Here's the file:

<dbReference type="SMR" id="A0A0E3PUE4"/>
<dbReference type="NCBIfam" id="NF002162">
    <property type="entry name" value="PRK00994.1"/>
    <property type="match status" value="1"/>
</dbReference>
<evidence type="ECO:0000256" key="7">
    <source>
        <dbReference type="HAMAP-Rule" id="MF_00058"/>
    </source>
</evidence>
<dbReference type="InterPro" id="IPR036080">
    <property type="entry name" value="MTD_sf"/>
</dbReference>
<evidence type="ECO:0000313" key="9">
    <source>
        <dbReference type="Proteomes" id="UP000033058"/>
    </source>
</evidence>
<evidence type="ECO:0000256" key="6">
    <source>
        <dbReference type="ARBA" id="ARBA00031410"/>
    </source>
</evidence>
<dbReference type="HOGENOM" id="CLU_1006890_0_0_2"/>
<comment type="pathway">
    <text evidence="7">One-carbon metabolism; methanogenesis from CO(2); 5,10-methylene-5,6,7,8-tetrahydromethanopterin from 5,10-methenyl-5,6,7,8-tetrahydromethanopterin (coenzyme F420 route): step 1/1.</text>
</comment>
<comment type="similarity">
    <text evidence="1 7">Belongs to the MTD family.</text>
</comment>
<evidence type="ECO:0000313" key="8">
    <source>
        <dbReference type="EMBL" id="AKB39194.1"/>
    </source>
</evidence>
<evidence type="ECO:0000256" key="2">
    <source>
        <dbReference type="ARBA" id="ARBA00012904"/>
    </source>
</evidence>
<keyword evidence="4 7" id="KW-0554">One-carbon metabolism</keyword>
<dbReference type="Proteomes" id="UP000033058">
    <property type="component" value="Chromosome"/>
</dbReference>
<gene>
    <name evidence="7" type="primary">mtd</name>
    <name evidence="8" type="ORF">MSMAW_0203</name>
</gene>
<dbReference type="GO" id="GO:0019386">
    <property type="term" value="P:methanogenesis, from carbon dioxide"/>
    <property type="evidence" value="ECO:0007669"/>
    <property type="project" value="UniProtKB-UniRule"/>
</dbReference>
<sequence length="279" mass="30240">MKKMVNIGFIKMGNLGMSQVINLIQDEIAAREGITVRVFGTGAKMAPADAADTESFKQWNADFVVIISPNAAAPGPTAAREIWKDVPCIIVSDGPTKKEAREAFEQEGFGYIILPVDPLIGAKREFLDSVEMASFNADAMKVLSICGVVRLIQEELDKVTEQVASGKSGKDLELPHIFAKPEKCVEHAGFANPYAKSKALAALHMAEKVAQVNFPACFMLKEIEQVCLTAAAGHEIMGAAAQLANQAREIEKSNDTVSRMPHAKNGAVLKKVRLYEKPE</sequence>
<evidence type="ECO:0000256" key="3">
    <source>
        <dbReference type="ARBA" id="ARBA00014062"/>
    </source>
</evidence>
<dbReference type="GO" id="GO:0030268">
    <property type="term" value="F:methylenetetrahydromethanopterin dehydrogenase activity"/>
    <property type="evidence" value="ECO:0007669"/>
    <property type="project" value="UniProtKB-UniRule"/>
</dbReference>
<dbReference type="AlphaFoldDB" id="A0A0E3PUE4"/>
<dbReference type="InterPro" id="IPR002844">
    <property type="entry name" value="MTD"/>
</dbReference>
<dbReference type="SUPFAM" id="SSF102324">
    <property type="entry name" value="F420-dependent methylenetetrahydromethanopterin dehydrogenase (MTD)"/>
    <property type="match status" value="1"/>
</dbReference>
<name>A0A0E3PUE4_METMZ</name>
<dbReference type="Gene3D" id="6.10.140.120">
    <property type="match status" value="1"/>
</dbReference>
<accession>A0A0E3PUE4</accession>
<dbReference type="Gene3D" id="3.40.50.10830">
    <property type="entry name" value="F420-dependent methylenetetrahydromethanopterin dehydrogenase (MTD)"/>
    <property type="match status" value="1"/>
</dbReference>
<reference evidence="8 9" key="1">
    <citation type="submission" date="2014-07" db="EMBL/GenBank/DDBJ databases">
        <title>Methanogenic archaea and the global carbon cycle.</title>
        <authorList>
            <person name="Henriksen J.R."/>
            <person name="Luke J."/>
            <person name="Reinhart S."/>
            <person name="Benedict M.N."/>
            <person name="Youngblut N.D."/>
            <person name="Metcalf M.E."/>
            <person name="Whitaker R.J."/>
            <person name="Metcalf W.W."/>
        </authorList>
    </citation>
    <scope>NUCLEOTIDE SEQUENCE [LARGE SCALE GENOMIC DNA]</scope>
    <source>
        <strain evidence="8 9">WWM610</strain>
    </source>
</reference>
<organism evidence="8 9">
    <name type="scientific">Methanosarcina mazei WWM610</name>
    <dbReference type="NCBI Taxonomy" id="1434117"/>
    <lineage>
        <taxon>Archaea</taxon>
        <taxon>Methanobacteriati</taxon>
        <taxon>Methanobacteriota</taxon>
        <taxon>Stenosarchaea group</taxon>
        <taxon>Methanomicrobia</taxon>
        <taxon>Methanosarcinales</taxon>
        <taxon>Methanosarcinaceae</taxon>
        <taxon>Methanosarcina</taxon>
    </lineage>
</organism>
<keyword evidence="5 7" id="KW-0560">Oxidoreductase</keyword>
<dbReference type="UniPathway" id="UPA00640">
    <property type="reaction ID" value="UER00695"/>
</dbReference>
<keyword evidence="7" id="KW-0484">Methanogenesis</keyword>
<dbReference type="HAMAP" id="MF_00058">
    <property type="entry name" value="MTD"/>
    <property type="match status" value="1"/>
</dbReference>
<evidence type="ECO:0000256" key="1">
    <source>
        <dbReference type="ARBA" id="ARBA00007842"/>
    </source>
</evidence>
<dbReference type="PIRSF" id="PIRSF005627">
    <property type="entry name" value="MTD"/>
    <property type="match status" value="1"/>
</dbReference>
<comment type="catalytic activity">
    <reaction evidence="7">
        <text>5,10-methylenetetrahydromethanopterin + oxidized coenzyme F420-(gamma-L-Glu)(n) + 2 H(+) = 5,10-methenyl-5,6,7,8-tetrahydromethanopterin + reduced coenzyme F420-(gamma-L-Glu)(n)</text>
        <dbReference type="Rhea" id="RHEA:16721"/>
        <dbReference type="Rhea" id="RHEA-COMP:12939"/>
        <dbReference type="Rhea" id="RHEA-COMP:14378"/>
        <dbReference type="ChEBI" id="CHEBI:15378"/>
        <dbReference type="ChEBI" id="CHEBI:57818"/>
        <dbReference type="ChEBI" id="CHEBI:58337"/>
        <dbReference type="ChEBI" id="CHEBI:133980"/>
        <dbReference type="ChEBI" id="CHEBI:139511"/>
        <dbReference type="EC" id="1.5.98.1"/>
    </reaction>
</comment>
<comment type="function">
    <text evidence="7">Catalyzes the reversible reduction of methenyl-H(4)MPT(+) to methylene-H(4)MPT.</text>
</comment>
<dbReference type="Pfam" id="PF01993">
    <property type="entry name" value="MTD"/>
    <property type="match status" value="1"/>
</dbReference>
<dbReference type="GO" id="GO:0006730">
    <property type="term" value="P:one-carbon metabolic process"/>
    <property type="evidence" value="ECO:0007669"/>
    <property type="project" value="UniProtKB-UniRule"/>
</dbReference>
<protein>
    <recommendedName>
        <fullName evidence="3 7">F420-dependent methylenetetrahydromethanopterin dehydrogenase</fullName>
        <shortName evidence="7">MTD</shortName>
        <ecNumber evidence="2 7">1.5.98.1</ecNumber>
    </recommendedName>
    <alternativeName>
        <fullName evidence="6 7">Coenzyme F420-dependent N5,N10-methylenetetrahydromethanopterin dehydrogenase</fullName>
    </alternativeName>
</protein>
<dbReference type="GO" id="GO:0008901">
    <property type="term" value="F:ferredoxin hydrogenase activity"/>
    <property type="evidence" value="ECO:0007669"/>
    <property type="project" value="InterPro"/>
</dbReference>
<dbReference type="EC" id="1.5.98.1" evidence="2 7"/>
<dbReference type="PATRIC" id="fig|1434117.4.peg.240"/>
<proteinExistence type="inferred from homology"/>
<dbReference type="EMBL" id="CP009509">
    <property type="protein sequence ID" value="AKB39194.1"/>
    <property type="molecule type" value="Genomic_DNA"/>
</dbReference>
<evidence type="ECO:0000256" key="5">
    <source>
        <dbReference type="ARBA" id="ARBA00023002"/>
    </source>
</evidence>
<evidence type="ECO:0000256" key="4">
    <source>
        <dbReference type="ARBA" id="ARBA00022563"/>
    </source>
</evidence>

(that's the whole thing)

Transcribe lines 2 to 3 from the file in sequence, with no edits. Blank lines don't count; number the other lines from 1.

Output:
<dbReference type="NCBIfam" id="NF002162">
    <property type="entry name" value="PRK00994.1"/>